When asked what they might do differently, only Giuliani offered mostly positive things about Mr. Bush. Noting his own role as mayor of New York on Sept. 11, 2001, Giuliani praised the president's response to the terrorist attacks, saying that history will judge him positively for his leadership.
Unity on Iraq
There were noticeable differences among the Democratic candidates during their debate last week on Iraq — especially on the issue of a timetable for the withdrawal of U.S. forces.
But while the Republican candidates offered varying plans on how to achieve victory, only Paul was a determined foe of the conflict; he was one of the few Republican members of Congress to vote against giving the president the authority to go to war in 2002. He noted that 70 percent of Americans want the U.S. out of Iraq, and he called for a non-interventionist, "humble" foreign policy, where Americans should not be in the position to police the world. Paul briefly left the GOP in 1988 and became the Libertarian Party nominee for president.
Most took a hawkish stance on Iran.
The Abortion Question
On other issues, differences were on display. In the past, Romney and Giuliani have gotten themselves into hot water with some in the party over their positions on abortion.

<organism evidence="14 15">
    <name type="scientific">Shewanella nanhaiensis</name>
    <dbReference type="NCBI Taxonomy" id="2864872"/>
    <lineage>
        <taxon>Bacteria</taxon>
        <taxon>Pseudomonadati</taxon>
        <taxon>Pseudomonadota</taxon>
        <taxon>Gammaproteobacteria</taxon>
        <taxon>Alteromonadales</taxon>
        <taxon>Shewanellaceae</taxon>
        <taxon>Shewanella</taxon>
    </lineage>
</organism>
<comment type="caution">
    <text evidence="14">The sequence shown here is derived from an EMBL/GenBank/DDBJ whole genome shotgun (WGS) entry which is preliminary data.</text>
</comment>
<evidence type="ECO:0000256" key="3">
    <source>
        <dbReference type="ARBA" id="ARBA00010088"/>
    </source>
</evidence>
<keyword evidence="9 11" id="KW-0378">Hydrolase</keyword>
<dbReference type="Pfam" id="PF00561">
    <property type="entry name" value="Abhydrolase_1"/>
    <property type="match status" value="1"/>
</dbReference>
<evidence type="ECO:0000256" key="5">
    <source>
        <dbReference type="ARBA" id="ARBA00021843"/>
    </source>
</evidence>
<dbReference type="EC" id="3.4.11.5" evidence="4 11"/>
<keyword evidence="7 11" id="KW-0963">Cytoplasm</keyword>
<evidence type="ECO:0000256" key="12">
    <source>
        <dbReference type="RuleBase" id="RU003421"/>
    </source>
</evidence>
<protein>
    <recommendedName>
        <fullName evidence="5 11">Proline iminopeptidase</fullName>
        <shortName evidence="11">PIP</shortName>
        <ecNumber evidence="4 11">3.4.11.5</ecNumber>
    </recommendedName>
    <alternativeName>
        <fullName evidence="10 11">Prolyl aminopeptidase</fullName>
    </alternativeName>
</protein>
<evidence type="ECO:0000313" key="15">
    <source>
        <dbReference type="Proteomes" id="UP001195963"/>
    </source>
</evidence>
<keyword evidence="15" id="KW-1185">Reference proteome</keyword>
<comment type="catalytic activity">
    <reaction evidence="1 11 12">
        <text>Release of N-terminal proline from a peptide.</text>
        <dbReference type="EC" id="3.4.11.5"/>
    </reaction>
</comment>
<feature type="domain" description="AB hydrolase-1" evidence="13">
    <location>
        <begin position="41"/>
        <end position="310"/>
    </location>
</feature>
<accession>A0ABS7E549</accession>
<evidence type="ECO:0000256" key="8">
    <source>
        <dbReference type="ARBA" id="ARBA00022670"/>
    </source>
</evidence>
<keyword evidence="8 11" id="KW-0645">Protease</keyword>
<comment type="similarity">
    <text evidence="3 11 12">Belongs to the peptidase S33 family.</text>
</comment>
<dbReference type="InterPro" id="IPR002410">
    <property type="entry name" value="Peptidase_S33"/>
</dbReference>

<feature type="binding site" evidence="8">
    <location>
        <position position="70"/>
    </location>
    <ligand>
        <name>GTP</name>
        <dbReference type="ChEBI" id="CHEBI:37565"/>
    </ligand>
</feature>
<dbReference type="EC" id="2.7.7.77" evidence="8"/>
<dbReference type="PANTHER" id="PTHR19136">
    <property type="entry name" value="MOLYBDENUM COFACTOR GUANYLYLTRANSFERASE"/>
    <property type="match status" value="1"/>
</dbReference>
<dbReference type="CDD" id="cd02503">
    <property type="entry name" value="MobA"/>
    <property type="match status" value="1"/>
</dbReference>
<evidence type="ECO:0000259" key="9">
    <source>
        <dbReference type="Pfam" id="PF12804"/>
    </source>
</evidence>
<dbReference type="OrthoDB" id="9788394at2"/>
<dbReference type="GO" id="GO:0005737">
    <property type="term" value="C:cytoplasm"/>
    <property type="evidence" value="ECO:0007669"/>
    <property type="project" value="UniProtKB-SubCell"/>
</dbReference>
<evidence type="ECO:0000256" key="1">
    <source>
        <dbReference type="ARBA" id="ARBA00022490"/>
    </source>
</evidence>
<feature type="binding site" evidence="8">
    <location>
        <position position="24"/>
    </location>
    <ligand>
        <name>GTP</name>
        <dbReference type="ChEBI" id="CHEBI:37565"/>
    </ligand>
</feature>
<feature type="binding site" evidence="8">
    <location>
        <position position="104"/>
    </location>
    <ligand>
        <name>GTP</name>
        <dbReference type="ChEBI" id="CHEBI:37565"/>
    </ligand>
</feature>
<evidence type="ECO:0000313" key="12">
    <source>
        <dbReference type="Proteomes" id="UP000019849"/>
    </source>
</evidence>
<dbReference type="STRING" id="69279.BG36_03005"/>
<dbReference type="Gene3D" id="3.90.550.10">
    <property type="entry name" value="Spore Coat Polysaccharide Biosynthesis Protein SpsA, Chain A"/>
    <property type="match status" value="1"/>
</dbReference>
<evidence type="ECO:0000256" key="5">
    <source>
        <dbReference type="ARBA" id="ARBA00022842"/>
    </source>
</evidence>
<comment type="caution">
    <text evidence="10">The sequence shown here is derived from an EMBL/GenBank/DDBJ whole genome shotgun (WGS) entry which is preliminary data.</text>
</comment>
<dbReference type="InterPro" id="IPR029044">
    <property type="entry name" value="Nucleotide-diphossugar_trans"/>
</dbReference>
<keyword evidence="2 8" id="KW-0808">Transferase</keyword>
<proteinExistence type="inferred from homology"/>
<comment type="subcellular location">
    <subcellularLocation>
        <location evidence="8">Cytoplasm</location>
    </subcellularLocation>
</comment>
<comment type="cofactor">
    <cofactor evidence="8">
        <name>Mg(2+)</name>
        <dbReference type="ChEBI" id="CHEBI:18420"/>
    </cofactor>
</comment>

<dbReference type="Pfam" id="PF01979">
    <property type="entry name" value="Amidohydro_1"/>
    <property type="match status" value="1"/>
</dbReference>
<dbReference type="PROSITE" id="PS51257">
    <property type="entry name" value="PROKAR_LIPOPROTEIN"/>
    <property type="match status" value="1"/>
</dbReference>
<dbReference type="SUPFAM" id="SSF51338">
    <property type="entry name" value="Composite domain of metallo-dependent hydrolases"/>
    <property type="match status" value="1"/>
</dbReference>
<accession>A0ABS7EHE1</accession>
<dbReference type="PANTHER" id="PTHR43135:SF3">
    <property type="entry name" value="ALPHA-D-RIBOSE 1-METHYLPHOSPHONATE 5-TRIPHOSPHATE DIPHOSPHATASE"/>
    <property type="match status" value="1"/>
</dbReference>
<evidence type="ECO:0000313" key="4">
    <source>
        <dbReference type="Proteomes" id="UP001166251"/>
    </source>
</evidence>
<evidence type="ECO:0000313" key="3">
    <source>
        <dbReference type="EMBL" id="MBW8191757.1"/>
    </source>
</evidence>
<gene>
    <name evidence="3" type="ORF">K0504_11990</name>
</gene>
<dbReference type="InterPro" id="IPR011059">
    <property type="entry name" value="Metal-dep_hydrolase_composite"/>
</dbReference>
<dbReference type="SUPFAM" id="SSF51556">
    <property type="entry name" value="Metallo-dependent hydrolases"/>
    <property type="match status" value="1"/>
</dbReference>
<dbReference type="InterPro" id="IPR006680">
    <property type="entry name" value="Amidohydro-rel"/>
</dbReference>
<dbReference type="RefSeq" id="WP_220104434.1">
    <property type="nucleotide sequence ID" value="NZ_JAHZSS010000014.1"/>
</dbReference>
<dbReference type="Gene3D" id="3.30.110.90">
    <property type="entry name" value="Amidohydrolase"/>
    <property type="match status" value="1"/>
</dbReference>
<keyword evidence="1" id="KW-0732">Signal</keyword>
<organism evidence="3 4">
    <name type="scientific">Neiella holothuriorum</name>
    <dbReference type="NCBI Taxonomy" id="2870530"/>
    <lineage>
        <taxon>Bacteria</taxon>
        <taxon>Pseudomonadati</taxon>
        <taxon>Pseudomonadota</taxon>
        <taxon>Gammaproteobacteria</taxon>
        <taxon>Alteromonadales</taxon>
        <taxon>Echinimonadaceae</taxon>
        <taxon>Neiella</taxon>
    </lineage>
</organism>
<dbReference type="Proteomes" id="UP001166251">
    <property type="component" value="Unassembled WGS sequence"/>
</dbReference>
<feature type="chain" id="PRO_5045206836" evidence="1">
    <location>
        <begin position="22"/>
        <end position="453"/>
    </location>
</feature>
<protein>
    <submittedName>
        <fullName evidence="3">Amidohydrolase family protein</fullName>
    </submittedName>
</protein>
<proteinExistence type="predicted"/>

Giuliani clearly and vocally supported abortion rights during his two terms as mayor of New York from 1994-2001.
Romney seemed to favor a woman's right to choose during his unsuccessful run for the Senate in Massachusetts against Democrat Edward Kennedy in 1994 — and later during his winning gubernatorial campaign in 2002.
Asked about this, and his apparently revised position on the issue, Romney said that he had changed his mind. "I was wrong" on issues such as abortion and embryonic stem-cell research, he said. Now, he said, "I am pro-life."
Giuliani's position may be tougher to defend in a decidedly anti-abortion party. He, like Romney, said he has always been "personally" opposed to abortion and that he supports the Hyde Amendment, which barrs federal funds to pay for abortions.
He said he supported pro-choice positions while mayor because it was right for New York City — and that it should be up to the states to decide what their policies should be on the issue. On whether the Roe v. Wade Supreme Court decision that made access to abortion legal should be repealed, Giuliani said, "It would be OK to repeal it. It would be OK also if a strict constructionist [on constitutional issues] viewed it as precedent."
Giuliani said it was ultimately "an issue of conscience" and that he respected "a woman's right to make a different choice."
McCain Breaks Ranks
McCain also broke ranks with his fellow Republicans on some issues.
Acknowledging that embryonic stem-cell research was a "tough issue," he nonetheless said he supports federal funding. And on the issue of congressional involvement in the Terri Schiavo case, McCain said lawmakers "should have taken more time" to deliberate the issue, and that Congress acted "too hastily" in supporting Schiavo's parents' decision to keep the brain-dead woman alive. Giuliani agreed, saying the courts, not Congress, should be the final arbiter.